RiverRun Reviews

Category: Beowulf & Grendel Reviews | Posted by: stagewomanjen
Article Date: April 18, 2007 | Publication: Winston-Salem Journal | Author: Mary M. Dalton
Publication/Article Link:http://www.journalnow.com/servlet/Satellite?pagename=WSJ%2FMGArticle%2FWSJ_RelishArticle&c=MGArticle&cid=1173350802801&path=!entertainment!general!&s=1037645508970

Beowulf & Grendel (3 stars)

Location, location, location. This 2005 feature, a companion screening to the documentary Wrath of Gods about the troubled production of Beowulf & Grendel, is distinguished by the remote and ruggedly beautiful settings in Iceland chosen as a backdrop for this retelling of a classic tale. Director Sturla Gunnarsson clearly overcame the odds to complete this film and seeing both Beowulf & Grendel and Wrath of Gods will enhance the viewing of each. (See review of Wrath of Gods, below).

Before he played King Leonidas in 300, Gerard Butler was the mighty Norse warrior Beowulf. He sets out with a troop of soldiers to aid the Lord of the Danes in his battle against a treacherous monster, only to find that his enemy, Grendel, is not a troll but instead a wronged man. Even if you aren't keen on ritualistic decapitations and gore galore, the locations in glorious 35mm might be enough to entice you to this screening.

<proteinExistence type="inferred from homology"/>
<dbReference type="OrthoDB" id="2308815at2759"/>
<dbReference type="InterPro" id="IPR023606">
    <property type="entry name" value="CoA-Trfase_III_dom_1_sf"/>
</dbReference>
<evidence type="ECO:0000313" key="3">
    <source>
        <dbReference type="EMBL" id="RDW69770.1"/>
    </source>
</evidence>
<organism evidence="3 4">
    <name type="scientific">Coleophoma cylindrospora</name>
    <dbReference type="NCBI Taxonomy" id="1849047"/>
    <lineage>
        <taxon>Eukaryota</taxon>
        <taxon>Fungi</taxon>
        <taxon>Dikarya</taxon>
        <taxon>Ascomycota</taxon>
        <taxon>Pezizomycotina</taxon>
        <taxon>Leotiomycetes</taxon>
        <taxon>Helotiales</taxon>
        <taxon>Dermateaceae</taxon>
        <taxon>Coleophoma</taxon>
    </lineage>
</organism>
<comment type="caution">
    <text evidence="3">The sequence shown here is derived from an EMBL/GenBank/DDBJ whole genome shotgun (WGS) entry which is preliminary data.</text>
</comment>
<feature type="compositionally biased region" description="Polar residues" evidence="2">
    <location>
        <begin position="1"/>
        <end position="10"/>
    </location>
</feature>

Wrath of Gods (3 stars)

If you harbor any illusions that filmmaking is a glamorous enterprise, director Jon Einarsson Gustafsson will strip them away in this feature documentary about a troubled production on location in Iceland. Cast and crew joke on camera in this unorthodox "behind the scenes" doc that Canadian director Sturla Gunnarsson's production of Beowulf & Grendel is cursed by Norse gods. Or, are they joking?

At first the pace of Wrath of Gods is a bit slow, but as soon as Beowulf & Grendel goes into production, the film documenting it inspires the same morbid curiosity among viewers that causes rubberneckers to gawk at accidents on the side of the road.